In the early evening hours of February 24th 1935, Raymond Hamilton and Ralph Fults were driving through Fult's hometown of Anna, Texas in a stolen grey 1935 Ford V8. They had a planned rendezvous with a couple of bootleggers to pick up some guns belonging to Fults. They took the Weston cut off, a seldom traveled road that traverses the Trinity River just north of McKinney, Texas. A freezing rain had begun to fall when they reached the culvert where the two bootleggers were supposed to meet up with them. When he didn't see them waiting at the planned meeting place, Fults had become suspicious. Fults then told Hamilton that they had better leave, as something didn't seem right! Suddenly a burst of gunfire had erupted from both sides of the darkened culvert. Hamilton floored it in an attempt to escape the volley of bullets which had now begun to riddle their car to pieces. The car was being reduced to rubble under the heavy blows delivered by the lawmens powerful barrage of gunfire. Raymond had sustained a head wound but was able to keep going. Fults had begun to fire back at the posse with his Browning automatic rifle through the rear window which had been blown away. The freezing rain was now entering the car by way of the openings left by the windows which were now blown away by the gun blasts. Eventually they made it far enough away to escape the wrath of the attacking lawmen. It had been a "set up", but the outlaw pair managed to escape.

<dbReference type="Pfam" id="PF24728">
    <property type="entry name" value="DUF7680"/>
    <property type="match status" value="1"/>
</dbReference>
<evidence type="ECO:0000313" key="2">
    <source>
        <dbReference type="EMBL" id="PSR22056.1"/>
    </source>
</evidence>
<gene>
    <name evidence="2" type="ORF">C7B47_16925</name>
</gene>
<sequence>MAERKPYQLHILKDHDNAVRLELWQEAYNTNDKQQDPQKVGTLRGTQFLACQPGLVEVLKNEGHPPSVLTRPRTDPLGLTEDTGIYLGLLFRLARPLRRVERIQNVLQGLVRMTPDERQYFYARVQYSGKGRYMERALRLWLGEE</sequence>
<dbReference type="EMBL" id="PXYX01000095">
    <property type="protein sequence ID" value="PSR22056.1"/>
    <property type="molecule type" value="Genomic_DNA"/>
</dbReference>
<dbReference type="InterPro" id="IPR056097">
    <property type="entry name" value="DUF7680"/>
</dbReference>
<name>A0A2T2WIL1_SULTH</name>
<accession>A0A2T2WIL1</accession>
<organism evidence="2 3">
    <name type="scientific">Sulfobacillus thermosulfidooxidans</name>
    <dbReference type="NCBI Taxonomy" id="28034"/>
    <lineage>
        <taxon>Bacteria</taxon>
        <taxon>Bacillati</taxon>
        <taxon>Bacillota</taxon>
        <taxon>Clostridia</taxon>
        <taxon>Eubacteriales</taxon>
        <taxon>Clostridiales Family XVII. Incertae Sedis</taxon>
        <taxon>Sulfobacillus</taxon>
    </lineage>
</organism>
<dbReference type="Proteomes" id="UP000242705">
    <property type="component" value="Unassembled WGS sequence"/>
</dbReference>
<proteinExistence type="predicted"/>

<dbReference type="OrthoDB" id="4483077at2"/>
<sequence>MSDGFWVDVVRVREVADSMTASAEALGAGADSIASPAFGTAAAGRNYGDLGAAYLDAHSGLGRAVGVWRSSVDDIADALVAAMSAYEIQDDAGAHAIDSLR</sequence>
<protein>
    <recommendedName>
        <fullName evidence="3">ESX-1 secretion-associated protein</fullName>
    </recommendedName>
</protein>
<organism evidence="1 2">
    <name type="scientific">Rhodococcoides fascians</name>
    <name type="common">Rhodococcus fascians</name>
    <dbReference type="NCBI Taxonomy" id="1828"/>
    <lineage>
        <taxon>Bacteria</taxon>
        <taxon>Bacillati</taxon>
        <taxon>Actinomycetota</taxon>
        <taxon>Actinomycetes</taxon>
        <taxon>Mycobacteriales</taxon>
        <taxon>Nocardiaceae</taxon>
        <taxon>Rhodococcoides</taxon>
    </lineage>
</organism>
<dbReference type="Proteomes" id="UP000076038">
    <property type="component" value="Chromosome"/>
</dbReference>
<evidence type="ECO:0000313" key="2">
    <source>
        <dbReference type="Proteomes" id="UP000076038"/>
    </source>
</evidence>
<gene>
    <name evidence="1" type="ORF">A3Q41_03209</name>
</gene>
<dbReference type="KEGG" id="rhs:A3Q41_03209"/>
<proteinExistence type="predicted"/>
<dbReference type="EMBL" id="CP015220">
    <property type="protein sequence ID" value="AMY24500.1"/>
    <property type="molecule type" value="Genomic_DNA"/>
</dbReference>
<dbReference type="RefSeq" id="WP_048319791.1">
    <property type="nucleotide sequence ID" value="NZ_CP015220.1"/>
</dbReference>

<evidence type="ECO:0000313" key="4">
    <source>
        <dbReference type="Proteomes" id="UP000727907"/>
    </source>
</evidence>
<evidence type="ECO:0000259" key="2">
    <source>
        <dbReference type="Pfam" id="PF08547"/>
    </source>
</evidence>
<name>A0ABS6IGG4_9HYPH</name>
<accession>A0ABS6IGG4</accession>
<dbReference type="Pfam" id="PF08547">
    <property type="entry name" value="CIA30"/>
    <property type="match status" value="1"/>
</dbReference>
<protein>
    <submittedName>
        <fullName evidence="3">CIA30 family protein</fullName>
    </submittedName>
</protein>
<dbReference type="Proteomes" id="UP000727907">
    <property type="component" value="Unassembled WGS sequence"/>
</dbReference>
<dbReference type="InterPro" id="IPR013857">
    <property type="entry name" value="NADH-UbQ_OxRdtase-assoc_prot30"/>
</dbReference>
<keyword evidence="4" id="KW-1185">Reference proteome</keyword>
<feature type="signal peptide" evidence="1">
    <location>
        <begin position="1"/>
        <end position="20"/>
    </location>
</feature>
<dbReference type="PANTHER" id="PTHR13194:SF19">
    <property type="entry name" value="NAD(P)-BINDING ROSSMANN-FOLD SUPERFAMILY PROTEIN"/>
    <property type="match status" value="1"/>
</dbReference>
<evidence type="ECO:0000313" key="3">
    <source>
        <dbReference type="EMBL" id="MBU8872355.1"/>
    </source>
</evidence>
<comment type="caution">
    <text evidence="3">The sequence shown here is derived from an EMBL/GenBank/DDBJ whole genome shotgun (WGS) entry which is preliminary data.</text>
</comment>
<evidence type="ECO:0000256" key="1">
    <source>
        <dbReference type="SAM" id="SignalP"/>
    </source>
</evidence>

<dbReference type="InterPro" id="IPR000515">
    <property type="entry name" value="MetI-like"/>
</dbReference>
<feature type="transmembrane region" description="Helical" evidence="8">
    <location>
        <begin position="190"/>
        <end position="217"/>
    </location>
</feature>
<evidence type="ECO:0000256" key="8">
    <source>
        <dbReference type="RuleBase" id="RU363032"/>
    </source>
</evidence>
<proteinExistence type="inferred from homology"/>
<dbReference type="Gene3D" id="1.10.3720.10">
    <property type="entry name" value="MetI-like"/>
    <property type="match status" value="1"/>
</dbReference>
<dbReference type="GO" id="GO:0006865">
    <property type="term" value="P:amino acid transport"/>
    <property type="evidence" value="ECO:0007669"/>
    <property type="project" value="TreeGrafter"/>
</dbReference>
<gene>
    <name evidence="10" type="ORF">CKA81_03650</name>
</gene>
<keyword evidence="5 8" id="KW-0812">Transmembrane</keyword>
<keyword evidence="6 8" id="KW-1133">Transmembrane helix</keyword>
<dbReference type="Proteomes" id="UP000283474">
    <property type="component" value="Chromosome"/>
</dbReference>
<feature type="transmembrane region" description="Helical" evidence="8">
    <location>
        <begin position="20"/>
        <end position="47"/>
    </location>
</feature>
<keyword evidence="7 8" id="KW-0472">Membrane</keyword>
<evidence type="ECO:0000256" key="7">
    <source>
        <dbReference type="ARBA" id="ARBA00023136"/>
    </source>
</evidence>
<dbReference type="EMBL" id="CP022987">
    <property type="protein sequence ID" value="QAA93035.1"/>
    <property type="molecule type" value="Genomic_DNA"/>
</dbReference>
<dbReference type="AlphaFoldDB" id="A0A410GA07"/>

A funeral was scheduled Wednesday for Ralph Smith Fults, the last member of the Bonnie and Clyde gang who later in his life discouraged children from a life of crime. He was 82. Fultz, who died Monday at his Dallas home, was remembered for his years of robbing banks with Clyde Barrow and Bonnie Parker in the 1930s. His later years were spent as a security guard at a Dallas orphanage. Born in Texas, Fults began his career as a criminal at 14 when he stole candy from a general store in McKinney, according to author John Neal Phillips, who wrote about the Barrow gang. Fults met Clyde Barrow while the two were being transported to prison at Huntsville, Texas. After two years, both were paroled and formed the Barrow gang in Denton, north of Dallas. In 1935, Fults was arrested and sent to a Mississippi prison for nine years. He returned to Texas in 1947 and was granted full pardons in 1954. As a security guard at the orphanage from 1964 to 1984, Fults spoke to youngsters about his conversion to Christianity and urged them to stay away from crime.